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Neurology. 2001 Feb 13;56(3):336-40.

Assessment of a disease-specific muscular impairment rating scale in myotonic dystrophy.

Author information

1
Neuromuscular Clinic, Centre Régional de Réadaptation en Déficience Physique, Jonquière, Quebec, Canada. jmathieu@saglac.qc.ca

Abstract

OBJECTIVE:

To document the intra/interrater reliability and the construct validity of the Muscular Impairment Rating Scale (MIRS) in assessing patients with myotonic dystrophy type 1 (DM1). The MIRS is a ordinal five-point rating scale, established in accordance with the clinically recognized distal to proximal progression of the muscular involvement in DM1, based partly on a manual muscle testing (MMT) of 11 muscle groups.

METHODS:

To assess the reliability of the MIRS, 55 patients with DM1 were examined by three different observers, one of them evaluating each patient twice. Intra- and interobserver reliability of the MIRS was measured using Cohen's weighted kappa. To assess the construct validity of the MIRS, correlations were made with the Functional Status Index (FSI) and eight timed functional tasks.

RESULTS:

The intraobserver reliability of the MIRS was excellent (weighted kappa = 0.84), and the interobserver reliability was interpreted as a substantial agreement (weighted kappa = 0.77 to 0.79). The correlation coefficients between MMT scores and MIRS grades were all highly significant (r(s) = -0.81 to -0.88, p < 0.001). The FSI showed a significant progressive increase of the total median dependence score in activities of daily living from 0 in MIRS grade 1 to 39 in MIRS grade 5 (p < 0.001). The time needed to perform the eight functional tasks was also found to significantly increase in relation with the progression of the MIRS grades.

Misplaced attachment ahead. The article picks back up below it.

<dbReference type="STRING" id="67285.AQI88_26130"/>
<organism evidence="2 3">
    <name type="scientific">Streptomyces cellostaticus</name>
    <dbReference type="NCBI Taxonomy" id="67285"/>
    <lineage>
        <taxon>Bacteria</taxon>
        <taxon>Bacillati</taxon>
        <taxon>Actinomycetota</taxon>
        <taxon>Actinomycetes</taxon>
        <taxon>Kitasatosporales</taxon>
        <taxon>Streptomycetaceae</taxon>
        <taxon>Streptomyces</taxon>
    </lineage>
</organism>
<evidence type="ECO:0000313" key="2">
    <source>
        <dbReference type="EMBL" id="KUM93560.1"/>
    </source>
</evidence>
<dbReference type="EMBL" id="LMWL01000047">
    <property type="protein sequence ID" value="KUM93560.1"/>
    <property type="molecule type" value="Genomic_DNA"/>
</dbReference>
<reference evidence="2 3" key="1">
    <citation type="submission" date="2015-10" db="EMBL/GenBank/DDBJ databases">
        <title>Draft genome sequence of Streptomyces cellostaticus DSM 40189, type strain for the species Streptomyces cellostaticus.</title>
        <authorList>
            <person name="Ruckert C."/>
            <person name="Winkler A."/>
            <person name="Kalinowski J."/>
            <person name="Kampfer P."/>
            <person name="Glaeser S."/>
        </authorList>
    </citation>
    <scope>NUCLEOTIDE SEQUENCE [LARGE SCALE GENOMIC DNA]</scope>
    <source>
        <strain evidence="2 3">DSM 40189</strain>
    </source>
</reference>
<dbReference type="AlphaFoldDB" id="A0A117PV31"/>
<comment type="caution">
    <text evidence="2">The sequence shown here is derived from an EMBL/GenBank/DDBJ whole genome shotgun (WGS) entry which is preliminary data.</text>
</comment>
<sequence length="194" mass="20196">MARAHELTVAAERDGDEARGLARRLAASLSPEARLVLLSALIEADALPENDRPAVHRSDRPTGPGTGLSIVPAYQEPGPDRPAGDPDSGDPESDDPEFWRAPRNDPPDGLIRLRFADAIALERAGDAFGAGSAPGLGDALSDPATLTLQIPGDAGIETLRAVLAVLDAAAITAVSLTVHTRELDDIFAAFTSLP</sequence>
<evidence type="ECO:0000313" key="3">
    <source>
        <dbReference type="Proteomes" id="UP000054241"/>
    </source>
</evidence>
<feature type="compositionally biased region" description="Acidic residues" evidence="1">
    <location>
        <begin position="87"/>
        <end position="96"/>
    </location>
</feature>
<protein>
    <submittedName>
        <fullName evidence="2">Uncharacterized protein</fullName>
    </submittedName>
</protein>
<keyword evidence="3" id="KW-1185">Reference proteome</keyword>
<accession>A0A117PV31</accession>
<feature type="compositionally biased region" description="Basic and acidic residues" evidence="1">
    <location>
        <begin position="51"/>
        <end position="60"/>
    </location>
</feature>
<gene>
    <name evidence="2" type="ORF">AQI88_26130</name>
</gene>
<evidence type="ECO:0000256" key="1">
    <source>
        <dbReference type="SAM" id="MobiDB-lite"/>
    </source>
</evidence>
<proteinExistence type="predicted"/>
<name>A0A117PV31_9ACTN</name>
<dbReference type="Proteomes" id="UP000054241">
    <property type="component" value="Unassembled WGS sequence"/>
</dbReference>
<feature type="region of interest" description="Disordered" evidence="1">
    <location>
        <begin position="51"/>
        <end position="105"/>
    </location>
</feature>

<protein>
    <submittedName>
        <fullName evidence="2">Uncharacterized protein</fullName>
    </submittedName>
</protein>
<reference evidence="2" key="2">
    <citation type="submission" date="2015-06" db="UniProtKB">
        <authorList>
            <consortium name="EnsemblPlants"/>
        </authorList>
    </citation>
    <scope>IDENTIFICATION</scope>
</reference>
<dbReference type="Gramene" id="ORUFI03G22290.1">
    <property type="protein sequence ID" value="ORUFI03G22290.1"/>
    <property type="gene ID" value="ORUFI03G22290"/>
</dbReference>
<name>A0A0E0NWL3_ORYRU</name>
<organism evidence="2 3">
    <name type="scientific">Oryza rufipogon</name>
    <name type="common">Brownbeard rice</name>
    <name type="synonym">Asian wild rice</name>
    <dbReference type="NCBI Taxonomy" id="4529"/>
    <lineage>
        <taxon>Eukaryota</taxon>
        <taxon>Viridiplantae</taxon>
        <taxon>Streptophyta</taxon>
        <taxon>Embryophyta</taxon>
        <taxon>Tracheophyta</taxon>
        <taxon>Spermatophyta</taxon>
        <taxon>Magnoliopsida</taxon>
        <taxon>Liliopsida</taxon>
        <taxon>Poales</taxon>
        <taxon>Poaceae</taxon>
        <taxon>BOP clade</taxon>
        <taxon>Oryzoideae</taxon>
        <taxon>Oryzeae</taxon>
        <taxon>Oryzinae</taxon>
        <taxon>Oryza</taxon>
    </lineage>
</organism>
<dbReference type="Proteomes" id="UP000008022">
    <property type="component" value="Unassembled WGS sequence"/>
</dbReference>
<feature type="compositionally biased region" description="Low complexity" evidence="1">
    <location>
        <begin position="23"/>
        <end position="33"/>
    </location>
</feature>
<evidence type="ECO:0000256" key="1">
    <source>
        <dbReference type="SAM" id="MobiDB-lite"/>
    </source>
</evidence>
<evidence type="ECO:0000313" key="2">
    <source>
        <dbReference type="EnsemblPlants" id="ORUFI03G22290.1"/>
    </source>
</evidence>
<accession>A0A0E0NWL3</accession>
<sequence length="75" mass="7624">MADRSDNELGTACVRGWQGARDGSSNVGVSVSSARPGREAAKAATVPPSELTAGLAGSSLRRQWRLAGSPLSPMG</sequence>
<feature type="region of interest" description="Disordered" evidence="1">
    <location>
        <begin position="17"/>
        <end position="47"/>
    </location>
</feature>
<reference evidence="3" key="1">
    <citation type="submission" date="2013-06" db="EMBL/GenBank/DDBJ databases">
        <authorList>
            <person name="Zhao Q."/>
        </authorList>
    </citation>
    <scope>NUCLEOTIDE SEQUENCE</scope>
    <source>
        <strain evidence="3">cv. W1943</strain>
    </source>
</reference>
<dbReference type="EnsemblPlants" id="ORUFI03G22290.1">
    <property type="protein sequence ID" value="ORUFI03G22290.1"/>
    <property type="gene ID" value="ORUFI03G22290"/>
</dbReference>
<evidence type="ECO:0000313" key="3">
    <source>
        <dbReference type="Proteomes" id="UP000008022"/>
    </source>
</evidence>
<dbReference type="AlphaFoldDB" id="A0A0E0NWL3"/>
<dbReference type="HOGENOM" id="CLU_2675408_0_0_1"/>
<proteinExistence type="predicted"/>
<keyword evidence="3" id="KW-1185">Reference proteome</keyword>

CONCLUSION:

The MIRS is a quick, simple, and reliable measurement of muscular impairment in DM1. The FSI questionnaire and the timed motor activities supported its construct validity. The MIRS is useful to monitor major stages of DM1 progression, to study the natural history of the disease, and to identify homogeneous groups of patients for clinical trials.

PMID:
11171898
[Indexed for MEDLINE]
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